One of the most discouraging things in my walk with Jesus has been seeing Christian leaders fall. At this point in my life, I’ve seen it happen so many times that it is hardly surprising anymore. In fact, at times I feel numb to it. It seems like every year, and sometimes every week, there is news of a different Christian leader, on some level, who has fallen into moral failure. Most recently, it was the lead pastor of Hillsong Church in New York City, who was dismissed from the church earlier this month due to an extramarital affair. Following the news of his firing, social media was filled with a range of responses. Some mocked Lentz for his brand of cool Christianity. Others expressed their disapproval and regret to see another Christian leader fall. But many who had been influenced by Lentz expressed emotions of hurt and confusion.
Seeing some of those responses, particularly those reflecting pain and doubt in the wake of seeing a spiritual leader fall, made me think again about the issue of moral failure. Moral failure brings about a great deal of fallout. It marks the end of ministries. It marks the end of marriages. It devastates families. As the apostle Paul said it “makes shipwreck” of faith, but not only of the faith of the one who fell (1 Tim. 1:19).
In the aftermath of a leader’s moral failure, great damage is done to those who looked to that person for guidance. This is because Christian leaders have much more than benign influence. For those under their spiritual care, such leaders are living pictures of Jesus. In their lives, words, and actions, they model what it means to follow Christ. And whether they intend to or not, their lives serve as a sort of validation of the gospel. Seeing some live in a way that demonstrates the authenticity of conversion and new birth verifies that Christianity itself is based upon something real and true.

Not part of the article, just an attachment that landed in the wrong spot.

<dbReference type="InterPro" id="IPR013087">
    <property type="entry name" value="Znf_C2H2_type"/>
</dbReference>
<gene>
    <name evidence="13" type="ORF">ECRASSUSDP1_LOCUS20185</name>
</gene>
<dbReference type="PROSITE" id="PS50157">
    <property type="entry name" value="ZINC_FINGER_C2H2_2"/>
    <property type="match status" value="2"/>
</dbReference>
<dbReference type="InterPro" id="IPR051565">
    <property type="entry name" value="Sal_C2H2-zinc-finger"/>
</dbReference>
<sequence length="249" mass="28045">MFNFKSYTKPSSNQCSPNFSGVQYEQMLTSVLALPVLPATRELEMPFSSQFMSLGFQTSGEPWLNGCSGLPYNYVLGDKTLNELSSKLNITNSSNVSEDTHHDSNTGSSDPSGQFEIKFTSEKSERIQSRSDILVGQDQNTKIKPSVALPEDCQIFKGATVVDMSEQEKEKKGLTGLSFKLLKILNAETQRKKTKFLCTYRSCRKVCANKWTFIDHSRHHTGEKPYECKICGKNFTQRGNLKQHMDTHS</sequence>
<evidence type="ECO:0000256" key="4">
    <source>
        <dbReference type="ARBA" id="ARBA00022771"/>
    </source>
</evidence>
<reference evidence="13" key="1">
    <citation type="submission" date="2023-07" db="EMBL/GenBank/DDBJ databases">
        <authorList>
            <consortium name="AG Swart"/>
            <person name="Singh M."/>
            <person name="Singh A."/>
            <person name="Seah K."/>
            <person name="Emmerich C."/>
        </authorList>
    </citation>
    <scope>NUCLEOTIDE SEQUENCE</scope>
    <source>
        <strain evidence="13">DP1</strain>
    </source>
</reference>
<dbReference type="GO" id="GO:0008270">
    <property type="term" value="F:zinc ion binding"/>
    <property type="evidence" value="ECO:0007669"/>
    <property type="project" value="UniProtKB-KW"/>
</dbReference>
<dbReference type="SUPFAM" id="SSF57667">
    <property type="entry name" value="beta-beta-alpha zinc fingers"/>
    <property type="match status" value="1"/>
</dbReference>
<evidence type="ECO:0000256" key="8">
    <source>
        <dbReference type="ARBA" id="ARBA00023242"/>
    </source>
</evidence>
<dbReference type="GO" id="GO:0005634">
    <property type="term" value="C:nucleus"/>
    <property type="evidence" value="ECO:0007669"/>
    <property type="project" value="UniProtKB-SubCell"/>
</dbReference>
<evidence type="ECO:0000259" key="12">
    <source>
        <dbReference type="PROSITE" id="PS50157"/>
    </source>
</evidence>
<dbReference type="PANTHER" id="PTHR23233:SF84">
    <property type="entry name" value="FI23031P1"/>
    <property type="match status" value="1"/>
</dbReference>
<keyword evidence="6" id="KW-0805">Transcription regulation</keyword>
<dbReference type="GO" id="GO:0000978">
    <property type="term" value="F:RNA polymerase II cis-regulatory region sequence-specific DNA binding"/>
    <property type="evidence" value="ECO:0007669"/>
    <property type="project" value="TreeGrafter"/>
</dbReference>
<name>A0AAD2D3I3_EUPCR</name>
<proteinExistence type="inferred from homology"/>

It’s no wonder seeing a spiritual leader fall is so painful. At the very least, as a result of their fall, many begin to second-guess the things you learned from them. Were those things really true? Or were they simply expedient in some way you didn’t recognize before because you never thought to question them? And sometimes the result is much worse, leading not merely to doubts about the lessons that person taught but the faith he or she represented. Few things are more jarring than seeing someone who has shown Jesus to you fall into sins that repudiate the very things you most admired about them.
I’ve seen Christian leaders try to hedge against this problem by speaking regularly about their own brokenness. Reminding those under your care about your own humanity and fallenness is, in general, a good practice. A Christian leader who never admits to struggling with sin isn’t doing any favors to those they are leading for a number of reasons. All of us are broken and struggle with sin. And inevitably, even the most faithful among us will still fall short in ways that disappoint and cause pain to those around us. But simply reminding others of our own sinfulness is neither a remedy for our sin nor a bulwark against its effects.